Self-Publishing or Traditional Publishing? Which is the Best Fit for You?

Posted: December 31, 2014 in Writing
Tags: , , , ,

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Let me state two things up front: I have not published a book myself (although I am poised to do so), and I have definite opinions about which route is the best fit for me. So that may color my analysis. You have been warned.

For certain both ways of getting your book to the public have definite advantages:

Self-Publishing
• Author Control – when you self-publish you retain control of practically everything, from contents and editing to format, cover design and marketing.
• Speed of Publication – If you are going strictly e-book, you can have your book on Barnes & Noble or Amazon in mere weeks. If you go through a print service, you can have hard copies in several months. Whereas, through traditional publishing it may be as long as two years before your book hits the street.
• Retention of Rights – When you self-publish you (usually) keep all rights, and can do whatever you want with the book at any time. With traditional publishing you have to work within the rules set by the publisher that has retained the rights.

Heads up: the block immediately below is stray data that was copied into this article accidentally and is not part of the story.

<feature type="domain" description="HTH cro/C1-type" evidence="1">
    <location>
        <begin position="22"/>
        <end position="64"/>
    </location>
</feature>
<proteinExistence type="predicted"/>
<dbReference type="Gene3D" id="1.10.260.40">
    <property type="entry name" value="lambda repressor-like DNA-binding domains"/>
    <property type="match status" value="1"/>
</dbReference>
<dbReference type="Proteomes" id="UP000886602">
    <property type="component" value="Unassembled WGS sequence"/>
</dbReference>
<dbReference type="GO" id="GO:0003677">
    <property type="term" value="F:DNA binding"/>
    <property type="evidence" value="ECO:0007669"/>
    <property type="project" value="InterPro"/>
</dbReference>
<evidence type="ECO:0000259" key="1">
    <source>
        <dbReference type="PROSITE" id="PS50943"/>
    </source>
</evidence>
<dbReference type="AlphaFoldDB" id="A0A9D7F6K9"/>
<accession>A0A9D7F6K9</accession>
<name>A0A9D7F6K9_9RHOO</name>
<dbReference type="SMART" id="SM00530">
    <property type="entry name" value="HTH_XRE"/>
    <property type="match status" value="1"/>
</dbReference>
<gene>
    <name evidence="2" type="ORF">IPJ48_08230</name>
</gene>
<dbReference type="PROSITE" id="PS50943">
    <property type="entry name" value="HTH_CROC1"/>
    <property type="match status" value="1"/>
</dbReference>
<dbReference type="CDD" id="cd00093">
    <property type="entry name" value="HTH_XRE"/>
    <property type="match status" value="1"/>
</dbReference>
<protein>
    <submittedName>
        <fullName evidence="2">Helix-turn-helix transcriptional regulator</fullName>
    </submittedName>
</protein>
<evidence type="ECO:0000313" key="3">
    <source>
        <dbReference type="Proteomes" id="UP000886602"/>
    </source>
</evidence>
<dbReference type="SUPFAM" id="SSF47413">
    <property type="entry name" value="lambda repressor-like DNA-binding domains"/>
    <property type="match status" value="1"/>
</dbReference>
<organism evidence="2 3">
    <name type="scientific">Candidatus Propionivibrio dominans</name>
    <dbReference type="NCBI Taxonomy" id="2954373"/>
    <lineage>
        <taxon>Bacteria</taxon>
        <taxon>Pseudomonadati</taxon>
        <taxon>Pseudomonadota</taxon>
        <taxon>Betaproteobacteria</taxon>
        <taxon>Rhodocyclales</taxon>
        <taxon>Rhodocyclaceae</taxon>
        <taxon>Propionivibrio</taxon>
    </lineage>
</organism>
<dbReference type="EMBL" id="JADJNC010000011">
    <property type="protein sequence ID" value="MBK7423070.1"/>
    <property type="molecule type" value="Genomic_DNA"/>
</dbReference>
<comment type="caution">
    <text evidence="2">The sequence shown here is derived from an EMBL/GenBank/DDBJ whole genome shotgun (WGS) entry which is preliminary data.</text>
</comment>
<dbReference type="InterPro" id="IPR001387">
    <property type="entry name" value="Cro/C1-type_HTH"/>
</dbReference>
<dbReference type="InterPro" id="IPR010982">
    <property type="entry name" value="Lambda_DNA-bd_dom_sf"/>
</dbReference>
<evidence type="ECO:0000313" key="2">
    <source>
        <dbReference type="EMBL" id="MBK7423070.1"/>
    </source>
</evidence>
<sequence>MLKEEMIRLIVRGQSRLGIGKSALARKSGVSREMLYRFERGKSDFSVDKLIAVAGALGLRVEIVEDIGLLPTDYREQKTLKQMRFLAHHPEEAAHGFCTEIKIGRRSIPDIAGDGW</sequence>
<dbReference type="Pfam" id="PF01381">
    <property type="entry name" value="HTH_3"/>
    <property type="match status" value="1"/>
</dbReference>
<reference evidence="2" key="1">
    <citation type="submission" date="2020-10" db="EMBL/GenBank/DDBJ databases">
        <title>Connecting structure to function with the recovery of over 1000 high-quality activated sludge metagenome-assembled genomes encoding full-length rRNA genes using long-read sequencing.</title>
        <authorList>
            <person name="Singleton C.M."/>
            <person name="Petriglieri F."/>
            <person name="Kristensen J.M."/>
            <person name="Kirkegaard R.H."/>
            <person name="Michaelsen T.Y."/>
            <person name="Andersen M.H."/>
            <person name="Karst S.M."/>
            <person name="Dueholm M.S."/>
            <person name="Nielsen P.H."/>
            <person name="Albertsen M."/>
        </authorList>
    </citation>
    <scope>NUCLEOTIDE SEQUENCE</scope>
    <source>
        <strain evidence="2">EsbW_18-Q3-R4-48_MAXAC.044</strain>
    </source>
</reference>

• Inventory – Because you are controlling the printing process, you never have to face a warehouse full of unsold books. Print-on-demand allows you to print only what books your customers order.

Traditional Publishing
• Legitimacy – Many people consider (rightly or wrongly) traditionally-published books to be more “legitimate” than self-published books. Books published by major publishing houses carry more weight – even if the author is unknown – than books published independently. This carries over to brick-and-mortar bookstores, where you will rarely find self-published books for sale.
• Editing – Publishers provide in-house editorial services that will save the author the expense of hiring a professional editor to catch all of the inconsistencies and correct all of the punctuation and spelling errors even the most thorough authors sometimes miss. These in-house editors also have a very good idea what is selling right now and can help tune your manuscript to better fit your audience.
• Publishing Cost – If a traditional publisher accepts your book, they will be covering all of the costs of printing and publishing, and assuming all of the risks therein. This can save thousands of dollars over self-publishing book, where you have to pay up front for the books you print.